The Melbourne archdiocese excused a priest's abuse of power

The Melbourne archdiocese allowed a priest (Father Graham Redfern) to continue in the priesthood after a church investigation found that the priest had sexually abused a teenager while the youth was in a vulnerable state, grieving over his mother's death. The abuse allegedly began after the priest had performed the funeral service of the youth's mother. Evidently the archdiocese did not regard Father Redfern's breach of priestly power as serious enough to dismiss a priest.

Bishop knew about priest's crimes but allowed him to continue

 A bishop learned about a priest's sexual crimes but allowed him to remain in parish ministry, the Brisbane District Court was told in 1998. Father Patrick Cleary, parish priest of Ashgrove in Brisbane, pleaded guilty to indecently assaulting two boys (aged 15 and 16) in 1967 and 1973.

A bishop's deputy committed crimes against young girls

Australia's child-abuse Royal Commission has become interested in how the Catholic Church's "Towards Healing" process is handling (or mis-handling) complaints about a senior Australian cleric, the "Right Reverend" Monsignor Maurice Tully, who had a long career (until 1975) in northern New South Wales. Broken Rites research has found that Tully was an abuser of young girls, and these victims are now mature-age women who are still feeling hurt by the Catholic Church's protection of Tully (and by the church's evasive attitude towards the complaints by Tully's victims).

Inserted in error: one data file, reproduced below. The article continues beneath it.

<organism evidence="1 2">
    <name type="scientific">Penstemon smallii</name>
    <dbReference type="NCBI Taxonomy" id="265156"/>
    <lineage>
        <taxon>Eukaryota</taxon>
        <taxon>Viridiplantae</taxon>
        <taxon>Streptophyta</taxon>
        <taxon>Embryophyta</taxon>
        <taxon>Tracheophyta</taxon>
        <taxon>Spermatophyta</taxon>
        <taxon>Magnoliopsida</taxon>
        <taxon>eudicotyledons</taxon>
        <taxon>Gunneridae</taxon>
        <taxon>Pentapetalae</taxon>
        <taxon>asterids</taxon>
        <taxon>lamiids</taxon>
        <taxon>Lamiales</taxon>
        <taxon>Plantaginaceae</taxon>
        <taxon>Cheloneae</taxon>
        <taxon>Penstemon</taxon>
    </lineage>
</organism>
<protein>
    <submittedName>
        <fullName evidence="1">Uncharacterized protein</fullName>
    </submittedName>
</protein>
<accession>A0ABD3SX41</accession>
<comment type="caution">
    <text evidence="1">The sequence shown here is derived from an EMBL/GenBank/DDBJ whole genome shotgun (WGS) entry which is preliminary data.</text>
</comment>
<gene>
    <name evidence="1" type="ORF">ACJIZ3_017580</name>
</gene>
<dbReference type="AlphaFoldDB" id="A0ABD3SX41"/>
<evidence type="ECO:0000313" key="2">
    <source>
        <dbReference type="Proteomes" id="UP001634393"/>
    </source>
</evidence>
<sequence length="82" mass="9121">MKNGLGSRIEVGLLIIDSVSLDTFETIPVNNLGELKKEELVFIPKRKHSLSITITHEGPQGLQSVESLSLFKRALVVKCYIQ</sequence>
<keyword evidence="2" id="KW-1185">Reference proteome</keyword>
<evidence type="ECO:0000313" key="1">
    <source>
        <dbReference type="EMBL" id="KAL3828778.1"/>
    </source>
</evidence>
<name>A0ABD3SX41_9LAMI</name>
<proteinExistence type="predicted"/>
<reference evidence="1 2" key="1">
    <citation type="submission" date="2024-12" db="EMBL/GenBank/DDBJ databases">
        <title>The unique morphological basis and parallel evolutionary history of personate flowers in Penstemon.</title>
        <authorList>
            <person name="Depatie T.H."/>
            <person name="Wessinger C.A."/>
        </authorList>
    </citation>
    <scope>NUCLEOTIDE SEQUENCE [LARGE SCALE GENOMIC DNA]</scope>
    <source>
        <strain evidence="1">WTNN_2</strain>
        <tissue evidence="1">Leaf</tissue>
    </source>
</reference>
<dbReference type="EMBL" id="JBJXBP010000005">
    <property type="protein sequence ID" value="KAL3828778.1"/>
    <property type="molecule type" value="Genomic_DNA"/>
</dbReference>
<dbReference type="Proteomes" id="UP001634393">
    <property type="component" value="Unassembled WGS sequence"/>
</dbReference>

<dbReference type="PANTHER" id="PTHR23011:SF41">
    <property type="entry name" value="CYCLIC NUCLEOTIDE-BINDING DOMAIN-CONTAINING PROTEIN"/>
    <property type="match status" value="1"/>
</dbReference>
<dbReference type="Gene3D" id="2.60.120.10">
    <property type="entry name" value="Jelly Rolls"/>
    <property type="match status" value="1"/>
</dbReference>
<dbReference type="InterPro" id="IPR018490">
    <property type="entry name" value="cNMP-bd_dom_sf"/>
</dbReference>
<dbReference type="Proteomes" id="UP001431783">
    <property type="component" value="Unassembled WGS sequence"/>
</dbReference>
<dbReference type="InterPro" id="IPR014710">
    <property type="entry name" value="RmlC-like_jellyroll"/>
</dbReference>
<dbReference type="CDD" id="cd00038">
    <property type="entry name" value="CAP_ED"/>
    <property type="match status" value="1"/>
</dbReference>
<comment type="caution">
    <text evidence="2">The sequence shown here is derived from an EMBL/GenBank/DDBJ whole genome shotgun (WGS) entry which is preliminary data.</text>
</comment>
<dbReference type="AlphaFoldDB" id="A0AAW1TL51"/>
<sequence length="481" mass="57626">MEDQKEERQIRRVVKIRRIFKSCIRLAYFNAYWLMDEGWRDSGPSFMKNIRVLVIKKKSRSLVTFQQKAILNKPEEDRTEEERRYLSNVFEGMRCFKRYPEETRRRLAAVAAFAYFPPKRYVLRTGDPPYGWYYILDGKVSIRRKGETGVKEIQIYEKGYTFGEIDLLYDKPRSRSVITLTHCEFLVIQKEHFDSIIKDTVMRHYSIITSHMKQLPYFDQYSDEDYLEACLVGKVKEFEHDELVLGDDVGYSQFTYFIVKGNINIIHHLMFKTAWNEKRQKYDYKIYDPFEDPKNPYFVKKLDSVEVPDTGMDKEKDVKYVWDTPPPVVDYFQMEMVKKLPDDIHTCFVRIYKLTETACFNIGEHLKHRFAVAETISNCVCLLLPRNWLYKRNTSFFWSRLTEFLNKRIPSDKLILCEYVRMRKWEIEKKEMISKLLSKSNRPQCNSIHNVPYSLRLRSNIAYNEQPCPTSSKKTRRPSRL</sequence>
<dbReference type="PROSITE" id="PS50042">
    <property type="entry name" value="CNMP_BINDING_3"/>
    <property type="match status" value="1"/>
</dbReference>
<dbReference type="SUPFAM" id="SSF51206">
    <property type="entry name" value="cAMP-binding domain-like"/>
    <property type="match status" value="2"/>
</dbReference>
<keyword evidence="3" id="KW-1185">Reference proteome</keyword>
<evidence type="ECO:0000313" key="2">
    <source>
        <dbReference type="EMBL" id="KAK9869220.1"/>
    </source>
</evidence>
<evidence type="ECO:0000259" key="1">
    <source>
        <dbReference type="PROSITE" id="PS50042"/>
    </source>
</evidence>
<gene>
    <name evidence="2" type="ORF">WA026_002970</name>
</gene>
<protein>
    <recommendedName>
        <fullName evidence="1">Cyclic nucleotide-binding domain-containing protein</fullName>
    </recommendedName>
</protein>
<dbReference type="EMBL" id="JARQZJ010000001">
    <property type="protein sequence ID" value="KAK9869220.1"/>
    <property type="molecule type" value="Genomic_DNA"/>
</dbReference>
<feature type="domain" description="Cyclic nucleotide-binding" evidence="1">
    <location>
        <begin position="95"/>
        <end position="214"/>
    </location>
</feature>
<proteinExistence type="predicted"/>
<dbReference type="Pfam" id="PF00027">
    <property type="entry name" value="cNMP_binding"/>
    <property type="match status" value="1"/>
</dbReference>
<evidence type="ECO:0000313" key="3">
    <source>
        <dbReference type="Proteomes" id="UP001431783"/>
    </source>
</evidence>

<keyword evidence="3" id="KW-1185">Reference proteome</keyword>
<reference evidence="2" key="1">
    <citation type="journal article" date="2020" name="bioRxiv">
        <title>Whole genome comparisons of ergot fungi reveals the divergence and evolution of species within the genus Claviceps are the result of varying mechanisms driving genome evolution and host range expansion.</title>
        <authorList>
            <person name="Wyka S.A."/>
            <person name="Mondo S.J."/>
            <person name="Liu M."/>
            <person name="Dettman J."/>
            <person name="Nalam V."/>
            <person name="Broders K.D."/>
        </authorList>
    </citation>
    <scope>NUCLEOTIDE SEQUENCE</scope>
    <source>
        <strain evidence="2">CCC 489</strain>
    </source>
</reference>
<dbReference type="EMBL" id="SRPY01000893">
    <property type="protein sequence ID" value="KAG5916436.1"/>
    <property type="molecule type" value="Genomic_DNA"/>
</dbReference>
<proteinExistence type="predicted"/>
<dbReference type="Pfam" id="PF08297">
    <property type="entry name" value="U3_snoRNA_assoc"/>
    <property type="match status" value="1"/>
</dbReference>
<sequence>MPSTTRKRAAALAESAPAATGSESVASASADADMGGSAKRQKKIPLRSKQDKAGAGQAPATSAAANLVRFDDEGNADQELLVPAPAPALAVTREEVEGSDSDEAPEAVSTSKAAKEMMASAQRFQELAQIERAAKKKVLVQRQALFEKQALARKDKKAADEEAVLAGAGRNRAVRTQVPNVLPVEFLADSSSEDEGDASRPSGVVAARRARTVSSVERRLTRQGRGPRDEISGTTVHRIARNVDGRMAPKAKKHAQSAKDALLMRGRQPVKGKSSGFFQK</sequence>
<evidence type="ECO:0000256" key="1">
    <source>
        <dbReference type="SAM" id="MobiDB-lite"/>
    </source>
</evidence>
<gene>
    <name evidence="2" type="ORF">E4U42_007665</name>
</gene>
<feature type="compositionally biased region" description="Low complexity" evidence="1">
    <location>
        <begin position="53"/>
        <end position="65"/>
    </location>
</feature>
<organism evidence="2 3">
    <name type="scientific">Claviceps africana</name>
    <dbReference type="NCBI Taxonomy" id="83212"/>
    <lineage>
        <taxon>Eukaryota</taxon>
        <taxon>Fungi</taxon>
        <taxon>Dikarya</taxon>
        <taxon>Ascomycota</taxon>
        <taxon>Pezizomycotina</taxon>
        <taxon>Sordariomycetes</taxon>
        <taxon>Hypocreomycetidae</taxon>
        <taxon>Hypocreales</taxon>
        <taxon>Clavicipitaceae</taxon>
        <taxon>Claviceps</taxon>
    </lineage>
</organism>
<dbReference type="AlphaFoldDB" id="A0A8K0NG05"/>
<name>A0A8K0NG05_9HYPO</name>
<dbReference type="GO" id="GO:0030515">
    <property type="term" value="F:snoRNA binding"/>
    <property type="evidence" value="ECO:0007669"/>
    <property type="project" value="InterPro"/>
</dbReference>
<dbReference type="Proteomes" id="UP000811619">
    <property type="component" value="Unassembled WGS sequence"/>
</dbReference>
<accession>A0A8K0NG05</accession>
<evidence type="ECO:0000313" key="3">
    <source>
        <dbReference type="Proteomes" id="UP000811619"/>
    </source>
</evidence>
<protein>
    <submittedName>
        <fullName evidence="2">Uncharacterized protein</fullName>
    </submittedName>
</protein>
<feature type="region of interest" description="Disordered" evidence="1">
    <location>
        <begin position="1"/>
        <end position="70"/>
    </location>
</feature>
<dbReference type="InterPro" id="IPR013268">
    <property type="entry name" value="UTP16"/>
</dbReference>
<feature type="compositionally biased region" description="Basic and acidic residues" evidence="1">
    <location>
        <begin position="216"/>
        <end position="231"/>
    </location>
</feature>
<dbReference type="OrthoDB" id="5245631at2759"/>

The church re-abused this victim of Marist Brother Raymond Foster

A sex-abuse victim has told a Royal Commission that he was made to feel like he was robbing the Catholic Church when he applied for compensation for his damaged life.

Three victims reveal their story, although church lawyers tried to stop them

Father Roger Michael Bellemore had a long career, ministering in New South Wales, Tasmania and Western Australia. Finally, some Tasmanian victims succeeded in publicly revealing his Tasmanian crimes. This Broken Rites article demonstrates how church victims can triumph over a powerful institution through determination and persistence.

De La Salle Brothers provided a job-reference for a child-abuser

The Catholic religious order of De La Salle Brothers knew that Brother Robert John N***** was a danger to children but they gave him a job-reference, enabling him to continue working in Catholic schools as a lay teacher, the Sydney District Court was told

The Marist Brothers covered up these crimes and helped the offender's career

The Marist Brothers covered up the crimes of Brother Brian Robert Gordon and enabled him to continue working, as a lay teacher, in the Catholic education system. According to evidence given in court, Brian Gordon eventually become one of the top officials in Australia's Catholic education system, while his former Marist colleagues continued their silence. But one of his former pupils eventually reported the crimes to the police, thus ending the cover-up. (Article updated 11 January 2015.)

Black Collar Crime

This page gives a few examples (not a complete list) of Broken Rites cases involving Catholic clergy and religious Brothers in Australia. This page is confined to Broken Rites cases - that is, cases in which victims have been supported by Broken Rites. The complete database of Broken Rites cases is NOT available on the internet.